Our streaming and archive videos represent a firehose of information. How do we increase the value of this raw footage -- by helping people use it, by contextualizing the content and meta-data such as subject tags to better organize and increase access to the information gathered.

Other challenges we face are how to scale up beyond a single courtroom and how to make the project sustainable.

John Davidow, Executive Producer

John Davidow was named WBUR’s executive editor of new media in July of 2009, where he has overseen the growth of the award-winning John joined WBUR as news director/managing editor in 2003 after spending more than two decades as a journalist in Boston. John’s work has been recognized with national and regional awards from the Radio Television Digital News Association, the Associated Press and UPI. He has also been the recipient of a number of regional Emmy Awards. Davidow graduated from Tufts University with a bachelor’s in economics.

Joe Spurr, Director

Joe Spurr is a multimedia journalist and a web developer. Before coming to WBUR, he was the staff web developer for San Diego’s NPR station, which he helped completely overhaul in 2009. He pioneered the station’s adoption of Twitter and Google “My Maps” which culminated during the 2007 California wildfires, built layered, interactive maps to help track the drug-related murder surge in Tijuana, and produced in a roving, three-person skeleton crew from the DNC and RNC in 2008. Joe is a Boston native, a graduate of Northeastern University, and a former freelance reporter at the Boston Globe.

Val Wang, Producer

Val Wang is an experienced writer and multimedia producer who has worked for Reuters Television, NBC News, and UNICEF in both New York and Beijing. She has also developed and produced documentaries airing on PBS, National Geographic Channel, and The History Channel. Val graduated from Williams College and has an MA from the Writing Seminars of The Johns Hopkins University. A recent transplant to Boston, she is excited to get an in-depth look into a unique corner of the city as well as into our nation’s judicial system.


Tech Tuesday: Meet the Rockstar Developers of Massachusetts
Tuesday, November 29, 2011
5:30 PM to 9:00 PM (ET)
MicroSoft NERD Center, 1 Memorial Dr, Cambridge, MA

MassTLC is hosting the region's colleges and universities for a night of networking and pizza with the area's hottest developers!
Registration Opens at 5:30pm. The event will start at 6:00pm sharp!
Register at

Moderator: Vinit Nijhawan, Managing Director, Technology Development Office and Lecturer School of Management & Director Enterprise Programs, ITEC, Boston University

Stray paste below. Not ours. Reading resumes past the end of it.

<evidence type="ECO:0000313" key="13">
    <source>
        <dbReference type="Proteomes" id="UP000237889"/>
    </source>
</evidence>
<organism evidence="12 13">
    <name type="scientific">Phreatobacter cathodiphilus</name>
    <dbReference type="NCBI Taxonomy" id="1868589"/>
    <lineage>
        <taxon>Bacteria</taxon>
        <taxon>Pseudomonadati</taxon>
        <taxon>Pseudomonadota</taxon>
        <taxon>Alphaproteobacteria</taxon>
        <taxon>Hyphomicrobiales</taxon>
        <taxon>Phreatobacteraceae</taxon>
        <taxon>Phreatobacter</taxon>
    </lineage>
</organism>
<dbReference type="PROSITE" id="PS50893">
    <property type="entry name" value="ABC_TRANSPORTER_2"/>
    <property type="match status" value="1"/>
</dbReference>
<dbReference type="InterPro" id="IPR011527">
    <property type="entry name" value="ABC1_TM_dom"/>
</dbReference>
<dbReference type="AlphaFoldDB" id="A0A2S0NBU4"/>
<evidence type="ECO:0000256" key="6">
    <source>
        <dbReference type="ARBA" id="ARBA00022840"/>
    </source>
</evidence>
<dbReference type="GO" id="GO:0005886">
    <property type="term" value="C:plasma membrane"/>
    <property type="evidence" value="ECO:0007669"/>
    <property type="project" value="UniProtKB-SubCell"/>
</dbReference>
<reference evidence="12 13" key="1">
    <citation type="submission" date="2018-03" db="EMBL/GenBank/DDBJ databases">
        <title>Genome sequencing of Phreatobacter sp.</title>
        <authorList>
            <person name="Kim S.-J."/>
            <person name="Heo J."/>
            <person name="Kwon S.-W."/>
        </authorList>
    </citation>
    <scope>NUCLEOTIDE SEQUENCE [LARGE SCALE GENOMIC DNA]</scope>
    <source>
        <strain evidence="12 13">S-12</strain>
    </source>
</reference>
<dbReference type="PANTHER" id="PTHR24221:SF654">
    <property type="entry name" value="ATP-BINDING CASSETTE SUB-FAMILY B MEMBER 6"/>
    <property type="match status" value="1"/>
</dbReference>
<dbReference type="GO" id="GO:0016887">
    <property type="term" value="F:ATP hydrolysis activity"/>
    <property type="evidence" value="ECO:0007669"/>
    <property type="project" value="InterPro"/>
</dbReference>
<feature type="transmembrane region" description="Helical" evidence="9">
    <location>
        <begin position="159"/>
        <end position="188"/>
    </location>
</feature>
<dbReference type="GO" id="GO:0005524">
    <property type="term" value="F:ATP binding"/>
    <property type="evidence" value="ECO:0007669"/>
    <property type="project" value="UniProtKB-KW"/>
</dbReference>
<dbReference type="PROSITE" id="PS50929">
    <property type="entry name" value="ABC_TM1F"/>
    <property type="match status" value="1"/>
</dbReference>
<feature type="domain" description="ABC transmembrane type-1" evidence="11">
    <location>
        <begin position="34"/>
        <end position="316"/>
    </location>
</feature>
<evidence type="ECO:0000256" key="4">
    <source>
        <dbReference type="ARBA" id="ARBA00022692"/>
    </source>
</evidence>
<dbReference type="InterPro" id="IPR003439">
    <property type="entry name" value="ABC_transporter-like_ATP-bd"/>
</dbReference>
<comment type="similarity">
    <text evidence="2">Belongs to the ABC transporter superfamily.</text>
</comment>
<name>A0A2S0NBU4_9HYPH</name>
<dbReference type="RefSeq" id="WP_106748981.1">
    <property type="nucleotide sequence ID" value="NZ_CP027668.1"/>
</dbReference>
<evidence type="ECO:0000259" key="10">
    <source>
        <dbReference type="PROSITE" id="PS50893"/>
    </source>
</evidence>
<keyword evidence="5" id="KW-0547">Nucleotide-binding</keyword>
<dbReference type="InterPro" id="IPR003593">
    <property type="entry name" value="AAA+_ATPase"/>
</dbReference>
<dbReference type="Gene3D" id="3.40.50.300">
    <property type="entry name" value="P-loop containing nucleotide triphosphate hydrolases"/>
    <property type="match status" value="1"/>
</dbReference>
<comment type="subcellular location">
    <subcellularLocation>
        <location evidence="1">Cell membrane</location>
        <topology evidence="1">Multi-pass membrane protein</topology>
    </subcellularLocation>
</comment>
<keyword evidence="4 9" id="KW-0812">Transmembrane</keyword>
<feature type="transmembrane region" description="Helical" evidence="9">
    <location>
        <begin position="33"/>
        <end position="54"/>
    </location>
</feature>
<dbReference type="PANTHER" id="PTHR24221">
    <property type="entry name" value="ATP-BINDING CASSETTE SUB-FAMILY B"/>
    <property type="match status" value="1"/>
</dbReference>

Walt Doyle, CEO, WHERE
Eran Egozy, Founder, Harmonix Music Systems
Dharmesh Shah, Co-Founder, HubSpot
Jeremy Wertheimer, Founder, ITA Software by Google
We’re kicking off this unique night with a group of powerhouse developers who have successfully built companies and cool technologies that have powered a generation. We’ll discover the decisions that influenced the trajectory of their careers, from an idea through development, implementation and success. They’ll share their insights on triumphing and the lessons they learned along the way.

Next, developers from some of the region’s hottest companies will give a 20 second shout out on the cool technologies they’re working on and why you should learn more. Students will then get a chance to network with the developers and visit their demos.

This is a must attend event for students and developers looking to connect with amazing technology companies in Massachusetts – from start-ups to well established enterprise – the opportunities for students in Massachusetts are endless!

Did we mention give aways? We will be giving away two $150 AMEX giftcards to students only! Details to come


Harvard Fall Freecycle

Wednesday, Nov.30th, 2011
9am-10:30am: drop off items
11am-2pm: browse, take and celebrate

Harvard, Maxwell Dworkin, 1st Fl. Lobby, 33 Oxford Street, Cambridge

Freecycle is back! Don’t trash your office leftovers, freecycle them! File folders, cabinets, printers/cartridges, books, lamps and other office supplies. Please, NO: TVs, computers, large electronics, or large furniture. Save big items for Craigslist, the ReuseList or Harvie.